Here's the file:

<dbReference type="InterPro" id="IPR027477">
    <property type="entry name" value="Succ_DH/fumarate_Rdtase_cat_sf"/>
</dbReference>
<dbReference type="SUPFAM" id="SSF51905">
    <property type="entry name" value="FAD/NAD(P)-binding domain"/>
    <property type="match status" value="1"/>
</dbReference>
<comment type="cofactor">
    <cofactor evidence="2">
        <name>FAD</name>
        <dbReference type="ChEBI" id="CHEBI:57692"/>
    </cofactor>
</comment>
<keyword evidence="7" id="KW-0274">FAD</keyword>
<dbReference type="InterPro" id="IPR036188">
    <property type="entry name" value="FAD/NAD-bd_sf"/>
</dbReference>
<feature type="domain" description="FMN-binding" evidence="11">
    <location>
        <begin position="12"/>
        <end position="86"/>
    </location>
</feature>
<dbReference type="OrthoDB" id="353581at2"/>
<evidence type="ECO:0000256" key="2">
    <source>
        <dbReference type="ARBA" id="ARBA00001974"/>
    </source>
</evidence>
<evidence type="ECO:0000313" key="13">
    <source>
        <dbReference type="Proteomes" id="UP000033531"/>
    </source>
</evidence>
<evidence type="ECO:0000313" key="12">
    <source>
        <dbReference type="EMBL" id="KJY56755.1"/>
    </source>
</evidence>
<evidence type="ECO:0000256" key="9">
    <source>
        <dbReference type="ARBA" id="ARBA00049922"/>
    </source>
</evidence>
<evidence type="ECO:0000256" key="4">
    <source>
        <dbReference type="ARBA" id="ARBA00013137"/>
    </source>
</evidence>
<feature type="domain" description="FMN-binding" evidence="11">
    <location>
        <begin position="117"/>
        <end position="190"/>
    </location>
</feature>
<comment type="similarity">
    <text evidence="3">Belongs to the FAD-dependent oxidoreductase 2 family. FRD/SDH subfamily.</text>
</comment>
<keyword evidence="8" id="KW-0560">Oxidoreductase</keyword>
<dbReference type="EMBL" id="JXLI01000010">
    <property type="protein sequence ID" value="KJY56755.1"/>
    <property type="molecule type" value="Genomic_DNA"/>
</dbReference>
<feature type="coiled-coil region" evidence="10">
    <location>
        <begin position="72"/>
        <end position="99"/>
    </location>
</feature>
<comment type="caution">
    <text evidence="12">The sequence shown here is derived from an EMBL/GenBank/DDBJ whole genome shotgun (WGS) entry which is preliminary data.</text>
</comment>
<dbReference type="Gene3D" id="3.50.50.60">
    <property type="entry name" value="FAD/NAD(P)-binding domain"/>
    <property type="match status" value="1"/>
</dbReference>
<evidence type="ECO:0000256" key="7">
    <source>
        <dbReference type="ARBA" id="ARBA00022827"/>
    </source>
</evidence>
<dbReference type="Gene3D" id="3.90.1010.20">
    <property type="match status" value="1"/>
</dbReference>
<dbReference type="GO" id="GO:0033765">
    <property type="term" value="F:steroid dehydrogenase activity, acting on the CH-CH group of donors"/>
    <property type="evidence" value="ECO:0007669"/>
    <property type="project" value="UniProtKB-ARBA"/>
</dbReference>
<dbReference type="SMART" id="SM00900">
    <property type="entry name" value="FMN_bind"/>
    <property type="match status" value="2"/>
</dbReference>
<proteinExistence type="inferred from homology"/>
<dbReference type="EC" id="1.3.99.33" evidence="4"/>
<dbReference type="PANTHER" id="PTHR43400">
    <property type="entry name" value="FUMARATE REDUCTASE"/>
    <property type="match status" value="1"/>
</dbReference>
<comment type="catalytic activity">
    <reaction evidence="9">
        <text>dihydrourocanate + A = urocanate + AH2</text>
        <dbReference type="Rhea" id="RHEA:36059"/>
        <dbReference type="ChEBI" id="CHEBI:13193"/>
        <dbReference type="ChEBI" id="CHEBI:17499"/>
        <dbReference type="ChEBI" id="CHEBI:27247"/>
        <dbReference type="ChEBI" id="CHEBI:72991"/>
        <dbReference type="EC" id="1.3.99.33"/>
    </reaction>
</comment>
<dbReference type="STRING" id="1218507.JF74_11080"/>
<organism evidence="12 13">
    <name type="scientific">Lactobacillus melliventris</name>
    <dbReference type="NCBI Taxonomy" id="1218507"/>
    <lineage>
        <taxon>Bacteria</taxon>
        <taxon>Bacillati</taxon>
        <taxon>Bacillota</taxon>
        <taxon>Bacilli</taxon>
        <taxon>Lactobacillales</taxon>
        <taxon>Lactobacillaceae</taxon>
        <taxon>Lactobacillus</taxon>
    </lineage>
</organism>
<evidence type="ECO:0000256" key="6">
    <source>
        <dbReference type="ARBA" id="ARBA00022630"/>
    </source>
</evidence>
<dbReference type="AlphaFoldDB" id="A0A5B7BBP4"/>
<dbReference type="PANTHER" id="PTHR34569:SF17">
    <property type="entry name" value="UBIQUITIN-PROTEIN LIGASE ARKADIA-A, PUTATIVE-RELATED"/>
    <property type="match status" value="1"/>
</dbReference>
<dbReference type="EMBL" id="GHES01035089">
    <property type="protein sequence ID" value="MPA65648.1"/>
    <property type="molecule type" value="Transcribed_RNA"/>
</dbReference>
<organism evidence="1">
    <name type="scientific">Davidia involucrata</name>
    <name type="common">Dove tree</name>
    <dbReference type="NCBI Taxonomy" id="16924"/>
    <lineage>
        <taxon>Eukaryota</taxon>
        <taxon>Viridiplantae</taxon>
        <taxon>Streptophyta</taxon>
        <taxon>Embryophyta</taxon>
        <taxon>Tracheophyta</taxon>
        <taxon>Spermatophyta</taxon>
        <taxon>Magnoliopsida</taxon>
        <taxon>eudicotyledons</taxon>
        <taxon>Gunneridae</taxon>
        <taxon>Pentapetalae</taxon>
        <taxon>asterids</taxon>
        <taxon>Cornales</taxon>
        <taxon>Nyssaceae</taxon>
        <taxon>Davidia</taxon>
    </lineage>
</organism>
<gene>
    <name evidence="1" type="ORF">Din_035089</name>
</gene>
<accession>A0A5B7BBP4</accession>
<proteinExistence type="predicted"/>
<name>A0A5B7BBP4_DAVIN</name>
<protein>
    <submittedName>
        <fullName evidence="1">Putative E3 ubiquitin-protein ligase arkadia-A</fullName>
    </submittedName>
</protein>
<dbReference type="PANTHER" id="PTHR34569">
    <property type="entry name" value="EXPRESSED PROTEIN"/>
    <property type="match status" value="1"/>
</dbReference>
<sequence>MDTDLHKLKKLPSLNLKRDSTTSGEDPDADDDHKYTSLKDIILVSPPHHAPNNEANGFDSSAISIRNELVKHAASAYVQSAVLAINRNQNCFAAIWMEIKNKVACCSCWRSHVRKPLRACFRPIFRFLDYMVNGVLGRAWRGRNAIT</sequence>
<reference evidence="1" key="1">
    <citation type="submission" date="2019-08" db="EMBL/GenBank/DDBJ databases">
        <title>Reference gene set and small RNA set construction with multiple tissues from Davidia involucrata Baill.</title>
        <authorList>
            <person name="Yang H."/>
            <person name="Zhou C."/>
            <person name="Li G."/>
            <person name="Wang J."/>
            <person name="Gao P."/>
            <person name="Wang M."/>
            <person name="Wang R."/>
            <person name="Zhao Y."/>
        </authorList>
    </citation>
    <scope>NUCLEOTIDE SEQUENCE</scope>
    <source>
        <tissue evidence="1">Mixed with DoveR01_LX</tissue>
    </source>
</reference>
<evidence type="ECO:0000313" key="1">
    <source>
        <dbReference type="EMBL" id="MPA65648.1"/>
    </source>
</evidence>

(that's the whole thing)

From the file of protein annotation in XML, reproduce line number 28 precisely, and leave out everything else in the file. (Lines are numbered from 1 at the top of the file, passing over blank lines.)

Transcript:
    </source>